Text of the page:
Vladyslav Vlasiuk: I am not aware of other countries that have such legislation. Some countries call Russia a “state sponsor of terrorism” or “terrorist state.” For instance, Lithuania and Latvia have passed resolutions. Maybe Estonia will join soon. Also, the Parliamentary Assembly of the Council of Europe has adopted a resolution labeling Russia “a terrorist regime,” thus becoming the first international organization to do so. These declarations have no legal consequences. But they are useful in terms of putting political pressure on Russia.

The Kyiv Independent: In September, U.S. senators introduced a bill to label Russia as a state sponsor of terrorism. The State Department and Biden administration are against this move, saying it could jeopardize the grain deal and even hold up humanitarian aid to Ukraine. What could mitigate these concerns?

Vladyslav Vlasiuk: For humanitarian or other reasons, exemptions, carve-outs, or certain amendments within the legislation can always be made (when designating a country as a state sponsor of terrorism).

If we look at Iran’s case, there were a couple of exemptions. One was allowing communication on the official level, which, by a general rule of this designation, is banned. And there was also a carve-out for financial sanctions, which allowed a certain bank to be involved in transactions with Iran at the state level. (The designation) bans a lot. If there is a good reason to make certain carve-outs for this designation, there can always be some exemptions, and it can always be described in legislation.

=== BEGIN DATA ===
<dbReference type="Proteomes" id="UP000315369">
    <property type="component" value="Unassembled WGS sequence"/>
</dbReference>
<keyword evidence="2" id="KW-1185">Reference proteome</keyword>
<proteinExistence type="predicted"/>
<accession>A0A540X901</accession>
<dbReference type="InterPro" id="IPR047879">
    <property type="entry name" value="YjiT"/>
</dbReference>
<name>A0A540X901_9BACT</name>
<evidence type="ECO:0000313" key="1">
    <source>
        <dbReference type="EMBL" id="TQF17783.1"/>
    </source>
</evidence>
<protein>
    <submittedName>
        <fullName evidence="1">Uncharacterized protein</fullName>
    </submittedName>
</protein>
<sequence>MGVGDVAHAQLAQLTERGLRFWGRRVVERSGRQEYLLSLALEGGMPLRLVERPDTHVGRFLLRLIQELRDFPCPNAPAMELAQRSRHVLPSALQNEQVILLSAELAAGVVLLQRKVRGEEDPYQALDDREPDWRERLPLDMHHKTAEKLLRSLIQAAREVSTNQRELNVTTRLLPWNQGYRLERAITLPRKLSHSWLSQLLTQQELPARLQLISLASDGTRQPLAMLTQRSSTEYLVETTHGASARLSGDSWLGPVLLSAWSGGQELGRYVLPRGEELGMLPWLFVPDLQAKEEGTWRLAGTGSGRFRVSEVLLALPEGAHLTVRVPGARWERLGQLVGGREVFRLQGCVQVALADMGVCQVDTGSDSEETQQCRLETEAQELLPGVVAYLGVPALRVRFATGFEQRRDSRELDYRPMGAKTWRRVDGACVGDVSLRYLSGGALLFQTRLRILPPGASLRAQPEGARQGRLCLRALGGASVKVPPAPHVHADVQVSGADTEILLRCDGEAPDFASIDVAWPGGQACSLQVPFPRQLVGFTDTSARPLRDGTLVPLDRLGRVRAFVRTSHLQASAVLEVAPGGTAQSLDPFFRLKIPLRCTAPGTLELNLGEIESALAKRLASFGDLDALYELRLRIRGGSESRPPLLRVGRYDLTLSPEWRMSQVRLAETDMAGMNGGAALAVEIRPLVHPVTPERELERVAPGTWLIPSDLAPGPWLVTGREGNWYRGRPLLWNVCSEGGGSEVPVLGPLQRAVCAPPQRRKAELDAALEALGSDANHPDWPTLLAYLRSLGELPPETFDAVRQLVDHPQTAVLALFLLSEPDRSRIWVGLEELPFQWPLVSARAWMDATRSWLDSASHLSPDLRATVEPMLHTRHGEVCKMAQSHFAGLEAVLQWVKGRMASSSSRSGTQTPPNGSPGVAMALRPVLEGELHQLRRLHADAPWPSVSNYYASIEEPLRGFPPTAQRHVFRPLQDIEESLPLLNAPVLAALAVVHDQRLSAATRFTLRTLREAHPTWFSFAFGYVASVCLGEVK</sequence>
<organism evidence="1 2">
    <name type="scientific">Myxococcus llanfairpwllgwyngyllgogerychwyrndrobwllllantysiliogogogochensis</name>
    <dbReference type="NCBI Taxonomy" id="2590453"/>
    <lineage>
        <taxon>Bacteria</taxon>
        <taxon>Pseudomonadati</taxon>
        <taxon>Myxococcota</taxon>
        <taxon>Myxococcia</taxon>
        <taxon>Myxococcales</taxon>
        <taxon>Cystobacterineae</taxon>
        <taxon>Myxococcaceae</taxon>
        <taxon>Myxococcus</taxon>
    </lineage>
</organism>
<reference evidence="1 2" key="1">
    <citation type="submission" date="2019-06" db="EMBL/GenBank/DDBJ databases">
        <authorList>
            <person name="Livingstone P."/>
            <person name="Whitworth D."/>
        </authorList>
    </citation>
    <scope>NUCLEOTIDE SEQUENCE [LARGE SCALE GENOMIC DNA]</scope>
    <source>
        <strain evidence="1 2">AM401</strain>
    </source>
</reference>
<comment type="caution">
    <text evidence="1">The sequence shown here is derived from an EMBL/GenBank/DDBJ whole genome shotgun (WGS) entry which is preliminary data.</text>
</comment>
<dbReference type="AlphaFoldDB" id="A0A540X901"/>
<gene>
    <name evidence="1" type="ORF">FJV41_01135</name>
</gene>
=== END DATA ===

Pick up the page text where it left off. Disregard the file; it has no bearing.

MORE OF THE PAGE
The Kyiv Independent: If Russia is designated as a state sponsor of terrorism by the U.S. and Canada, it could open the possibility of private lawsuits by U.S. and Canadian citizens who are victims of Russian aggression. What implications could this have for the U.S, Canada, and Ukraine?

Vladyslav Vlasiuk: It would take away state immunity within U.S. courts by civil lawsuits. This means that a citizen of the U.S. can file a lawsuit against Russia due to damage caused to their family or business. The U.S. can then enforce a ruling of the court. There is about $40 billion of Russian Central Bank money in the U.S., and an average U.S. court could just take some of that money to pay a plaintiff if there is a successful lawsuit.

States always have state immunity, which means that a citizen cannot simply come to court in Kyiv to file a lawsuit against, say, Canada, win $1,000 and then a state enforcement authority of Ukraine will come to the Canadian Embassy in Kyiv and take $1,000 from their accounts. It is impossible. It never happens.

Therefore, state immunity is a big deal, and stripping it is an even bigger deal.

The problem for Ukraine, in the case of this scenario, is that we’re trying to get a lot of (Russia’s) state funds held in different G7+ countries’ jurisdictions. We want to have these frozen assets confiscated in favor of Ukraine. If there are some lawsuits being filed by U.S. private persons, then the money will just start going away from Ukraine. But there is also a solution for that.